Sorry but you’re not making any sense now. Even if the feet can be reversed to do the asana correctly, that merely negates your original objection to Crowley’s asana instructions in Liber E.

Listen, dear, you don't know what you're talking about. The correct siddhasana is as depicted in all the images I've shown, whether left-foot-over-right or the other way around. Many people on this forum know siddhasana well, and can vouch for this. You can also go along to any Buddhist monastery and be shown pictures, or see demonstrations. Also, there are a lot of yoga classes here and there, and some of those people know what they're doing. There are also a lot of examples online -- every goddam image the same.

The problem with Crowley's version is that what he's doing is an interpretation of the text (the heel over the phallus, etc.), but it could only be interpreted that way by someone who'd never seen it in real life. One leg is raised high in the air, which for some weird reason you've failed to notice. In other words, Crowley read the book and tried to figure it out, but got it completely wrong because the description is ambiguous. It's not that complicated a point, but let's see those images again:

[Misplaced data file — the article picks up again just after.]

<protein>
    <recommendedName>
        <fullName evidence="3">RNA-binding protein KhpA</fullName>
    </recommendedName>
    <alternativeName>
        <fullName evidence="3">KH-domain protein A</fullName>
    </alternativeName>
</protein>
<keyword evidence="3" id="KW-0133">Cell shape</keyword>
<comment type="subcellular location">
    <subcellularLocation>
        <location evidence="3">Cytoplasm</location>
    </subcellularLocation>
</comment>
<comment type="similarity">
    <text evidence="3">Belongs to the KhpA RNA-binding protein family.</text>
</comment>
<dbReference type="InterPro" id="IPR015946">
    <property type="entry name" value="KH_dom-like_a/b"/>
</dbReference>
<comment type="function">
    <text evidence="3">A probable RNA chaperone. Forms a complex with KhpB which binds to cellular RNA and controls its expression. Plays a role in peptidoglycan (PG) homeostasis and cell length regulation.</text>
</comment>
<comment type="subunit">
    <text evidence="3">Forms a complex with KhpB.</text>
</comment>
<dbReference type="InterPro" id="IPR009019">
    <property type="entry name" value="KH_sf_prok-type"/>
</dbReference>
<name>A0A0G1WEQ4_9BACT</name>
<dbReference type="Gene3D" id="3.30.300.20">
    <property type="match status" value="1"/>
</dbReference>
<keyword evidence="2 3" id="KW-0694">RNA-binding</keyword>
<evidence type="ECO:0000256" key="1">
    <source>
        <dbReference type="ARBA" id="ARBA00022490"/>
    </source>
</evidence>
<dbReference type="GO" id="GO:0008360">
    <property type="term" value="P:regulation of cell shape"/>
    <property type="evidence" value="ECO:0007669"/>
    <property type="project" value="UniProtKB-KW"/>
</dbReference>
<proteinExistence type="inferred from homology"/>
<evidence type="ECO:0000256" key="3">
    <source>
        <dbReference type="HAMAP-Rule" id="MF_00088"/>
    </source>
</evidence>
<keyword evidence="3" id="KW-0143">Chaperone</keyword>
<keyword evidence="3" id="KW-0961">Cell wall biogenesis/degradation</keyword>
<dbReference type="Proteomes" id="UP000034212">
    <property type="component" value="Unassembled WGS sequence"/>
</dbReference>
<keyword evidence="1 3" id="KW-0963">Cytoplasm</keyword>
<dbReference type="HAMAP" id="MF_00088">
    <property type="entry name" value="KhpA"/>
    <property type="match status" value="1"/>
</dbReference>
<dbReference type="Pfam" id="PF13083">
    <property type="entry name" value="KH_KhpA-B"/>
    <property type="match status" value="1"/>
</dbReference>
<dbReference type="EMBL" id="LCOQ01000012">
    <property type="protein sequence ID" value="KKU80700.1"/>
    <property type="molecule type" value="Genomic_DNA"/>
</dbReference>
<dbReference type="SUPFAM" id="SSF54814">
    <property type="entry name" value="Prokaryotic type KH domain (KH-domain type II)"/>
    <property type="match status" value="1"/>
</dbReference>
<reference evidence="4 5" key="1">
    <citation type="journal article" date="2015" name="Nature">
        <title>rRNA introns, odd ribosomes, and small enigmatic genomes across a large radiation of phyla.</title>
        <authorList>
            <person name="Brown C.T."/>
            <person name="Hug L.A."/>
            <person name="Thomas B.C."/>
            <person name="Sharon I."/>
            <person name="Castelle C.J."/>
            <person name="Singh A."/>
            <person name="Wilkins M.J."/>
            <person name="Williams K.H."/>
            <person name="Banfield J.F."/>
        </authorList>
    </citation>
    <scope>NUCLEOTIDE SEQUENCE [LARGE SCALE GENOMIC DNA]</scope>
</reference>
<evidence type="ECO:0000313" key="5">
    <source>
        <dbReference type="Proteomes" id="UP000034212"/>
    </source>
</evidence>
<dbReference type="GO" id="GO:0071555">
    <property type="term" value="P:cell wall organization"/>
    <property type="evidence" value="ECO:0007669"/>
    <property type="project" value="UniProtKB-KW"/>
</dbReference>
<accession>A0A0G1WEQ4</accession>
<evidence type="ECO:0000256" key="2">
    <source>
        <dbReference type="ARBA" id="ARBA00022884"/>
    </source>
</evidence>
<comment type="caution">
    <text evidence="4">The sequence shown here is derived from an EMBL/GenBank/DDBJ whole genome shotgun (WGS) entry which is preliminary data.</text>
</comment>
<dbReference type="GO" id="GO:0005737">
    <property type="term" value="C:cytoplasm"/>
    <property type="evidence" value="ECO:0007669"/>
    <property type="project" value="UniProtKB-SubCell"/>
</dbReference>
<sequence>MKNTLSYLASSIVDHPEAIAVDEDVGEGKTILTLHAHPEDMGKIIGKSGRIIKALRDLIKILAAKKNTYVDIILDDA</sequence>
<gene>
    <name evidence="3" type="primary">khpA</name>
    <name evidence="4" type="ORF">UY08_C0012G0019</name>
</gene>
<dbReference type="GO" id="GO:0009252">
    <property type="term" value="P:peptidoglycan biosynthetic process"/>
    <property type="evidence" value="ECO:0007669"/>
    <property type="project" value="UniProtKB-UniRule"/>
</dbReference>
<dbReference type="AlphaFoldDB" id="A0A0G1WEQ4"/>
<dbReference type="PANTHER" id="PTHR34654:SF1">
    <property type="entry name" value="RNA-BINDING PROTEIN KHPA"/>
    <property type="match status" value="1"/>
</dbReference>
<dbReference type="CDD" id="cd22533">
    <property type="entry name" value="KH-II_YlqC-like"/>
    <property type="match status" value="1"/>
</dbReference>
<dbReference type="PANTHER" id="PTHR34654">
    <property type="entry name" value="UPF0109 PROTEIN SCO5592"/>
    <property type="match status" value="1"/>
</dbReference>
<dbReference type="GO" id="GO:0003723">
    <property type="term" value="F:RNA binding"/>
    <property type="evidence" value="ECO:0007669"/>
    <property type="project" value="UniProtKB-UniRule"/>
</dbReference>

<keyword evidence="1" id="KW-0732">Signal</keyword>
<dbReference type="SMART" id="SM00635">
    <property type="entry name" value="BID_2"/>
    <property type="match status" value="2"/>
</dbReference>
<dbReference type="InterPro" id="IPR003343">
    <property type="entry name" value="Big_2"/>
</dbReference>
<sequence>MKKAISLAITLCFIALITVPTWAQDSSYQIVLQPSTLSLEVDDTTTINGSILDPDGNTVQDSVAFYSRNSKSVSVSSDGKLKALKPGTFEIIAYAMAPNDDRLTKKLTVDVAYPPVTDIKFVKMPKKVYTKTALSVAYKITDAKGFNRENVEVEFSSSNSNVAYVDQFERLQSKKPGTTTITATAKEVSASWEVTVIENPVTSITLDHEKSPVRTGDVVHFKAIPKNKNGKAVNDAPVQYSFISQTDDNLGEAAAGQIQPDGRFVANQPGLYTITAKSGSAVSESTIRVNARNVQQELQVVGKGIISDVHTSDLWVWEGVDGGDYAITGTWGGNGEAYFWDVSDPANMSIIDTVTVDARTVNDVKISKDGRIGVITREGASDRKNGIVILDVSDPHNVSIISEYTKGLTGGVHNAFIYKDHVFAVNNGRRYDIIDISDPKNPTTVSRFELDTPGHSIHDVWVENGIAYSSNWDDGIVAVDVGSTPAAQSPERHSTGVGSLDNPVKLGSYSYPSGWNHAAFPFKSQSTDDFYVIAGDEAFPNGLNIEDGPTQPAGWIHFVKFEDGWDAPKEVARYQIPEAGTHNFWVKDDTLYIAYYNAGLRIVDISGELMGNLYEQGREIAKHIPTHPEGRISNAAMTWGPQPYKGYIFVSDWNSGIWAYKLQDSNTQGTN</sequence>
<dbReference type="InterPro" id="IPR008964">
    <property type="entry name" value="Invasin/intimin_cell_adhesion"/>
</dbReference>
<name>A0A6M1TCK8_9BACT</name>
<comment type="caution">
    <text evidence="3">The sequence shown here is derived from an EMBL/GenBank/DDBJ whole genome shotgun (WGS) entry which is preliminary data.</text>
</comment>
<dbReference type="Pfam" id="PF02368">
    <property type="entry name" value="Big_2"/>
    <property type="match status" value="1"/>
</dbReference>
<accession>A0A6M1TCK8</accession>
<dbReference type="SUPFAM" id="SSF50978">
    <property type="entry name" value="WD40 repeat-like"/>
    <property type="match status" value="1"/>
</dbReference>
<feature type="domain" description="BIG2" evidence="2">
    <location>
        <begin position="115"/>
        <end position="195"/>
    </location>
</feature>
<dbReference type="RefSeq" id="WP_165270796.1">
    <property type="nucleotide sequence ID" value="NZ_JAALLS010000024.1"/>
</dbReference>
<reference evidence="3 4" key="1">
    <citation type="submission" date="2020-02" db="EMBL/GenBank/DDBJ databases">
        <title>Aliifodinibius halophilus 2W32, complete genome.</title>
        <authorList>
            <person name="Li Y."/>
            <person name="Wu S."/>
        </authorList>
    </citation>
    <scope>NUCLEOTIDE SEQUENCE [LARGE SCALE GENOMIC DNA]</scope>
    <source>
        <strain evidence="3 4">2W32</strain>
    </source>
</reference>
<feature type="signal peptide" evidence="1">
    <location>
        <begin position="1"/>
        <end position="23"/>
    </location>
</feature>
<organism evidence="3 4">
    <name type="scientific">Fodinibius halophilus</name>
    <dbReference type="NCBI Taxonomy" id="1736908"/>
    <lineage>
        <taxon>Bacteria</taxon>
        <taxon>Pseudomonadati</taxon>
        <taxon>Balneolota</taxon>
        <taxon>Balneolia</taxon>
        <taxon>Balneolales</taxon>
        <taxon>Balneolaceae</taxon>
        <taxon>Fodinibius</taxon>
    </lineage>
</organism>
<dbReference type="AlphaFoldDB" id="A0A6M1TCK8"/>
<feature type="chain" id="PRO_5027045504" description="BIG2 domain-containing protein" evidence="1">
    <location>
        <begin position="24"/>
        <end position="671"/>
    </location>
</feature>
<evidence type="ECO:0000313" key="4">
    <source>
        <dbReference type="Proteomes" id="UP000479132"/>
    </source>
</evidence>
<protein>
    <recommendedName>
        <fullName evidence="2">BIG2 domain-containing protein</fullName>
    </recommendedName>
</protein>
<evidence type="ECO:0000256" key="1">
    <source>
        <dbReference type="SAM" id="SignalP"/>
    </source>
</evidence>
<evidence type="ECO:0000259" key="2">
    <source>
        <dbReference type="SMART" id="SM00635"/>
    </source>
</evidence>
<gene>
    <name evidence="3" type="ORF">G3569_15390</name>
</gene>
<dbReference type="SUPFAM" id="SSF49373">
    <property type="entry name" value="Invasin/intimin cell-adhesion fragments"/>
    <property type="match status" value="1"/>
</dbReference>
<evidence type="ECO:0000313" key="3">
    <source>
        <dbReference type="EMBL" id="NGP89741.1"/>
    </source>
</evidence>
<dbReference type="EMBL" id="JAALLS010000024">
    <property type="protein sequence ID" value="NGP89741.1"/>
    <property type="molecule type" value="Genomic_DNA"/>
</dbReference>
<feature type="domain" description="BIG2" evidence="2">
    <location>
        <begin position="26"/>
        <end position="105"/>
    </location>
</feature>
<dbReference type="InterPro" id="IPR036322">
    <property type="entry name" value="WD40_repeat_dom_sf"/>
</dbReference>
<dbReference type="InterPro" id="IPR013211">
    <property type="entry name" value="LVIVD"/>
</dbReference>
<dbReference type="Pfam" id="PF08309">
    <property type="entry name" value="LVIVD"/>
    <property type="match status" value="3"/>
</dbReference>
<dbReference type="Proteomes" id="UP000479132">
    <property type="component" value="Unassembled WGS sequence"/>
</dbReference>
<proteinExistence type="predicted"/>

(bottom left)

And I take it you agree with me on the other points, then 😉

P.S. Amusingly, AC claims in John St. John that this asana is the sign of a 7=4. He tried, bless 'im!


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 Anonymous
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03/02/2010 11:18 pm  

Ok - that's a much clearer illustration and, yes, I see what you're talking about now.